"One of the strongest things I'm looking for is a leader and a consensus builder who will work with his team of professionals and stand behind his team of professionals,'' Druzbick said.
Although he understands that administrators have to keep three commissioners satisfied all the time to retain their job, Druzbick said he didn't want that to be the new administrator's focus. And he wants the new administrator to bring forward ideas, make his case to the commission for what he recommends and then work with the commission to find another solution if his recommendation doesn't fly.
The new administrator should also be extremely involved in the community, he said.
Druzbick also wants to see the community involved with helping to select the next administrator. He said he would like to see a committee of citizens giving input and asking questions just as the commissioners are. Baenziger, of the search firm, plans to ask commissioners Wednesday what form of public input they want in the process.
Adkins also said he had favored having a citizens screening committee. He suggested that each commissioner select a member and that the two local newspaper editors should serve as well. But he felt that the majority of the commission shot that idea down when they agreed to pay Colin Baenziger & Associates $21,500 to do the search instead.
Stabins also said he wasn't opposed to a community committee, but didn't see the logic of it if the firm the county hired was going to narrow the field of candidates for the commission.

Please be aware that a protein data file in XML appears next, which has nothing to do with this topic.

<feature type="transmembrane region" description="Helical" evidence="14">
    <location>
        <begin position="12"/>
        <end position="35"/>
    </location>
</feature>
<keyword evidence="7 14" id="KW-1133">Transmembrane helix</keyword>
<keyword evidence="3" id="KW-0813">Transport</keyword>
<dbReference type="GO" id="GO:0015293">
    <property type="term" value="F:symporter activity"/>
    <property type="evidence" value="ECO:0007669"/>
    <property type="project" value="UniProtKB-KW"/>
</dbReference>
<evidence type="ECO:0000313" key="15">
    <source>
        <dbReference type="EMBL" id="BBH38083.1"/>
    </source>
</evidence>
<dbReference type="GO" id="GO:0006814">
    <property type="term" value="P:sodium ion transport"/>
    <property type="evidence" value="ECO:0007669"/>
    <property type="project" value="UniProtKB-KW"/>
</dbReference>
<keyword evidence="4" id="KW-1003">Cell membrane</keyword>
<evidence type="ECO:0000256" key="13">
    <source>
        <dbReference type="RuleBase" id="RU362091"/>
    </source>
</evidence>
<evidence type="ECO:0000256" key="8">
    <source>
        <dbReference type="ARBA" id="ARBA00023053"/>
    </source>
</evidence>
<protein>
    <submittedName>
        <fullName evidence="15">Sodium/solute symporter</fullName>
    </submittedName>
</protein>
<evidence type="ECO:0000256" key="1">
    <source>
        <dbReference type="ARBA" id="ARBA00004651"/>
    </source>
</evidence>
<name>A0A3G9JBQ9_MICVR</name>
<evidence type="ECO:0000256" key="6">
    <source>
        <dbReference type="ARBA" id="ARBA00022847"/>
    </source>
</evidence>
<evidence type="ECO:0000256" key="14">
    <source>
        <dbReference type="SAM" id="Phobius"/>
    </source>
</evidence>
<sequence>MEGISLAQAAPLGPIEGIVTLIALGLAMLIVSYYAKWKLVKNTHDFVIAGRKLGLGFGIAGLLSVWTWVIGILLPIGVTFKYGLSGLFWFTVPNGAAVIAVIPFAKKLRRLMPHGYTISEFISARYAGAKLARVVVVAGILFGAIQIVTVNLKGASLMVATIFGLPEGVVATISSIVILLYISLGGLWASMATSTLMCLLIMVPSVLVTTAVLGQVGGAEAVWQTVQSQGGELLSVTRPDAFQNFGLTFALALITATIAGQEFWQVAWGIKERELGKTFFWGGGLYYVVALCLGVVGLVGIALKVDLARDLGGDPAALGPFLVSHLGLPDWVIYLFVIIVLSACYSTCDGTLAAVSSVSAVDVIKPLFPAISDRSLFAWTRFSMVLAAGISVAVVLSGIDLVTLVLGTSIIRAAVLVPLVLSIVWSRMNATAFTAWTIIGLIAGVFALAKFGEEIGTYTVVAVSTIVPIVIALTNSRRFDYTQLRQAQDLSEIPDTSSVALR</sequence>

Dukes said he didn't see the need for community input beyond the public's existing ability to share their thoughts with their commissioners.
Russell liked one of the other ideas Baenziger had suggested: a public reception where citizens could meet the short list of candidates and ask their questions in a social setting.
While David Hamilton's $135,000 salary got some criticism during his tenure, commissioners said they will have to see what happens with the qualifications and salary requirements of the candidates for his replacement. Adkins said he would like to see a salary at the lower end of the acceptable spectrum, more like $100,000, but Dukes said commissioners had to be realistic.
"If we're not competitive, no one ever applies,'' he said.
"I would love to find someone to work for less than $100,000 but I'd be surprised if we found someone to do that,'' Stabins said. He added that the county is a big operation with its $420 million annual budget and they need a professional who can handle that.
Commissioners universally praised the interim county administrator Ron Pianta for his professionalism and willingness to do what was needed to pull the county leadership together after Hamilton's ouster.
Pianta has said that he does not want the permanent job. The county's chief procurement officer Russell Wetherington has expressed interest in applying for the position.
Baenziger's projects April 9 as the approximate hire date for the new administrator.
Barbara Behrendt can be reached at [email protected] or (352) 848-1434.